Yesterday’s orders in Project Veritas v. N.Y. Times Co.:
ORDERED to have the branch of appellants [New York Times’] motion which is to stay enforcement of the order pending hearing and determination of the appeal is granted, and enforcement of the order is stayed pending hearing and determination of the appeal on condition that the appeal is perfected on or before March 11, 2022; and it is further, …
ORDERED that the branch of the appellant’s motion which is to vacate the order is denied ….
(Thanks to the Media Law Resource Center MediaLawDaily for the pointer.) Below is my December 27, 2012 post about the underlying order.
Project Veritas is a video production company that specializes on videos using a conservative approach based upon hidden-camera interviews. It sued the New York Times almost a year ago for libel. This case is still being considered, due to the Times’ claim that Project Veritas videos were misleading in substance. One could argue that newsgathering with hidden cameras or microphones inherently deceives itself, but that argument could also be made for mainstream media outlets.
Last month, Project Veritas published an article in the Times about “working with lawyers to gauge its deceptive report practices before running into federal laws”. The article was based on communications between attorney and client that the Times somehow obtained. The communications were posted online by the Times, but they were removed. Although we don’t know the source of the Times communications, a Nov. 22 filing stated that no apparent bribery was involved or any other inappropriate behavior was used in order to get the memoranda.
New York state trial court Justice Charles Wood, who is presiding over the case, concluded this publication of a litigation adversary’s attorney-client-privileged information was improper, and issued preliminary orders barring the Times from further using the information (I oversimplify the procedure here slightly). He issued an opinion on Friday confirming that Project Veritas had to (1) hand over all the physical copies of attorney-client memoranda created by Benjamin Barr (the Project’s lawyer), (2) destroy other copies and (3) use “best efforts to recover copies” of memoranda provided to “third parties”, including Bill Grueskin [a professor at the Columbia Journalism School],” (4) “not … use the legal memoranda … or information obtained from those documents … for any purposes whatsoever,” and (5) not disseminate the memoranda.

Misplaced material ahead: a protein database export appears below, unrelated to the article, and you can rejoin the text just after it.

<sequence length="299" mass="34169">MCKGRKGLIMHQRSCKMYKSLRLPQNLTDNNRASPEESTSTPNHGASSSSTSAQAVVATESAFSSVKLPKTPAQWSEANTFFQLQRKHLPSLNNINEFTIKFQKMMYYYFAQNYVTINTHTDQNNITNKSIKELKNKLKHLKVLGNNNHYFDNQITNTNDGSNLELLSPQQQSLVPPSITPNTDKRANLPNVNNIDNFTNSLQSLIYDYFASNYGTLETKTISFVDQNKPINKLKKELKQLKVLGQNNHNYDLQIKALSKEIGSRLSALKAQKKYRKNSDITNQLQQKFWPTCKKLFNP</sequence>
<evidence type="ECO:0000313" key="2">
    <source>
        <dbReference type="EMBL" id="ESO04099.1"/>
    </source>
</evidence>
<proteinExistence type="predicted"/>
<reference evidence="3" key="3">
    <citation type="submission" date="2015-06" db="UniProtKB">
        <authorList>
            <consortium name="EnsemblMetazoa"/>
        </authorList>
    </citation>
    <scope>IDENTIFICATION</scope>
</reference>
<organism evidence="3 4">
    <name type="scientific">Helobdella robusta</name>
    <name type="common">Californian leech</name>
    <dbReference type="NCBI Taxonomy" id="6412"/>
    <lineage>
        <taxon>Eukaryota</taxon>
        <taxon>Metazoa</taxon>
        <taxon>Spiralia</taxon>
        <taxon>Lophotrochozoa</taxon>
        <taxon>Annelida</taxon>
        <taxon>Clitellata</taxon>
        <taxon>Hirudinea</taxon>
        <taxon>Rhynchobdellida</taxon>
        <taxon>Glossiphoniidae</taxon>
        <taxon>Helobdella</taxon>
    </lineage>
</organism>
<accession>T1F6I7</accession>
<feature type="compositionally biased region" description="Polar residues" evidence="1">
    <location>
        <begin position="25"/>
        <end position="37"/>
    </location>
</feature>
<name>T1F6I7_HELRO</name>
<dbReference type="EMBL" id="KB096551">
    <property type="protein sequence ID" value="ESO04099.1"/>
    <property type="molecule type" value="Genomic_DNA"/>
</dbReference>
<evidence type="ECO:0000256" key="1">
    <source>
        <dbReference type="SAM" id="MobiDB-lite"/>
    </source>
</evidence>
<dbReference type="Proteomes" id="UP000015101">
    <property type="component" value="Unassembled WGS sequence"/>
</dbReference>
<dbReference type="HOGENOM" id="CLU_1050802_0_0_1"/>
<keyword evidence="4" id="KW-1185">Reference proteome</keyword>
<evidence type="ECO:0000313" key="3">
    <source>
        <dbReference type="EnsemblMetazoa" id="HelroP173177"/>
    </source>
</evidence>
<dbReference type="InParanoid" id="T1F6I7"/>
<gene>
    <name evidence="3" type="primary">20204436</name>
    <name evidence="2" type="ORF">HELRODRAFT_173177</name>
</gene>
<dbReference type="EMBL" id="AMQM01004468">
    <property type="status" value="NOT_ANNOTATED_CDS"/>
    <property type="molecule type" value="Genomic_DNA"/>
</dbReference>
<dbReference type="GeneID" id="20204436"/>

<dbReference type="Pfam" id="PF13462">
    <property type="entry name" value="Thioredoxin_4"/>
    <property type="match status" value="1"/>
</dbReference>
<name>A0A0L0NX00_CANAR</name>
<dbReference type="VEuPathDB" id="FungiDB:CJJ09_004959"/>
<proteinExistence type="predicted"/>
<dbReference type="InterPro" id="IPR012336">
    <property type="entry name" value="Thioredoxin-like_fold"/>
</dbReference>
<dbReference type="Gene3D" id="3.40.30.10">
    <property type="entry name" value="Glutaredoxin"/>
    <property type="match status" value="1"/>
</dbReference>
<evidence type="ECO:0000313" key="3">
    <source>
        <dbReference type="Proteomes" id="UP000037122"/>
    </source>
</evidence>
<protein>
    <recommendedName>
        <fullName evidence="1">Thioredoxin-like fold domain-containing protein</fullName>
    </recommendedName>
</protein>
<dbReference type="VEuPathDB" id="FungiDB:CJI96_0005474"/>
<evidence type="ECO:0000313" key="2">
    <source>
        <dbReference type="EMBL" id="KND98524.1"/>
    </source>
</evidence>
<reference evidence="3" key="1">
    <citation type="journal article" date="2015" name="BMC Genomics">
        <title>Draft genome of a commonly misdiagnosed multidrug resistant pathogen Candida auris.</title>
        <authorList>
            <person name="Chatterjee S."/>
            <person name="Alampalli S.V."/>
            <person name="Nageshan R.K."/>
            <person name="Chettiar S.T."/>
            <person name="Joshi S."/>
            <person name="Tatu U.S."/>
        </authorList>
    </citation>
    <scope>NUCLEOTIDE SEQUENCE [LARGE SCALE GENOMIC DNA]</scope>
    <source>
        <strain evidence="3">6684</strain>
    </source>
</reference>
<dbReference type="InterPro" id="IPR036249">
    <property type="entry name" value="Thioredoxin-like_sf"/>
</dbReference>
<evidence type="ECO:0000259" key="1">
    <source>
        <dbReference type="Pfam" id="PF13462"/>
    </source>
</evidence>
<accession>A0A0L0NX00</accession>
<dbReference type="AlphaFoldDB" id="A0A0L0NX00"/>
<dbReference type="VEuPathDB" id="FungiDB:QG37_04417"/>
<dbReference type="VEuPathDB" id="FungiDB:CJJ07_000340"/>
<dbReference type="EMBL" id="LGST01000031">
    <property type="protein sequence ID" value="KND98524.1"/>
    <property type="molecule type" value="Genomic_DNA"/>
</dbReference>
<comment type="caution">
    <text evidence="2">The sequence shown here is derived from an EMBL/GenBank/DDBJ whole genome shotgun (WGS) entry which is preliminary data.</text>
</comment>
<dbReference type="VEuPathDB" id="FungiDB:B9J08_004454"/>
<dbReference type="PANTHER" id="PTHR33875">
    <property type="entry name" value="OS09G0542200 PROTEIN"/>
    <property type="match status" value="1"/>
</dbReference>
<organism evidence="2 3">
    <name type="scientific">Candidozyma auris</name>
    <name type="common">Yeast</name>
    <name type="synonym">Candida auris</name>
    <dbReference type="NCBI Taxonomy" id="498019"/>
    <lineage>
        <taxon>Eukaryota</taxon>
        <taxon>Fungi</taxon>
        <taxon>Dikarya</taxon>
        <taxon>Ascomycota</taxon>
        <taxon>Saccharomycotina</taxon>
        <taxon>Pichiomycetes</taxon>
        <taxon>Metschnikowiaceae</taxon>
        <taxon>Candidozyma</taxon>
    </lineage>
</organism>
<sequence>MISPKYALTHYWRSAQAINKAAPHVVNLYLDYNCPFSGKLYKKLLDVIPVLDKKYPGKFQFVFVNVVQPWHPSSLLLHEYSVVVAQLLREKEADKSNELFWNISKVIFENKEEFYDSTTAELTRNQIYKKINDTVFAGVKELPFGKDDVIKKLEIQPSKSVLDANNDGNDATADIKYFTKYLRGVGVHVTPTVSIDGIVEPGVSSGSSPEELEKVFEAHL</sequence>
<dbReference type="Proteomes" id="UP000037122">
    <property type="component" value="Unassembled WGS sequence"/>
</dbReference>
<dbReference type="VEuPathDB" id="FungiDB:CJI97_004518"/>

Now the Supreme Court has never decided whether media outlets (or any other speakers) may be barred from publishing improperly leaked attorney-client-privileged information. It has been most prevalent in cases involving criminal defendants. The leaks could jeopardize their Sixth Amendment right of fair trial. State Record Co. v. State In such cases, the S.C. 1998, upholding temporary restraining orders. U.S. v. Manuel Noriega (11th Cir. (19th Cir. Post-Newsweek Stations Orlando, Inc. (Fla. Ct. App. 2007); rejecting injunctions in cases where civil lawsuits or criminal prosecutions were pending. The Due Process Clause, which is the basis of a fair trial, can also be used to address civil cases.
If there are other types of leaks, however, the Supreme Court doesn’t recognize the power of the Supreme Court to stop the publication of any leaked or improperly released information. This is at least as long as the publisher didn’t participate in the original illegal theft, interception or leak. The Pentagon Papers 1971), The Court notoriously rejected an injunction against publication of government secrets leaked by the public (though the Court did not decide whether criminal penalties could apply to such publications). In Florida Star v. B.J.F. 1989: The Court decided that no newspaper could be civilly liable for publishing details of victims of rape who had been wrongly released from the police. In addition, Bartnicki v. Vopper (2001), the Court held that a radio talk show host couldn’t be held civilly liable for “intentional disclosure of an illegally intercepted cellular telephone conversation about a public issue,” at least where the host “did not participate in the interception, but … did know—or at least had reason to know—that the interception was unlawful.” This is my brief analysis of Justice Wood’s decision.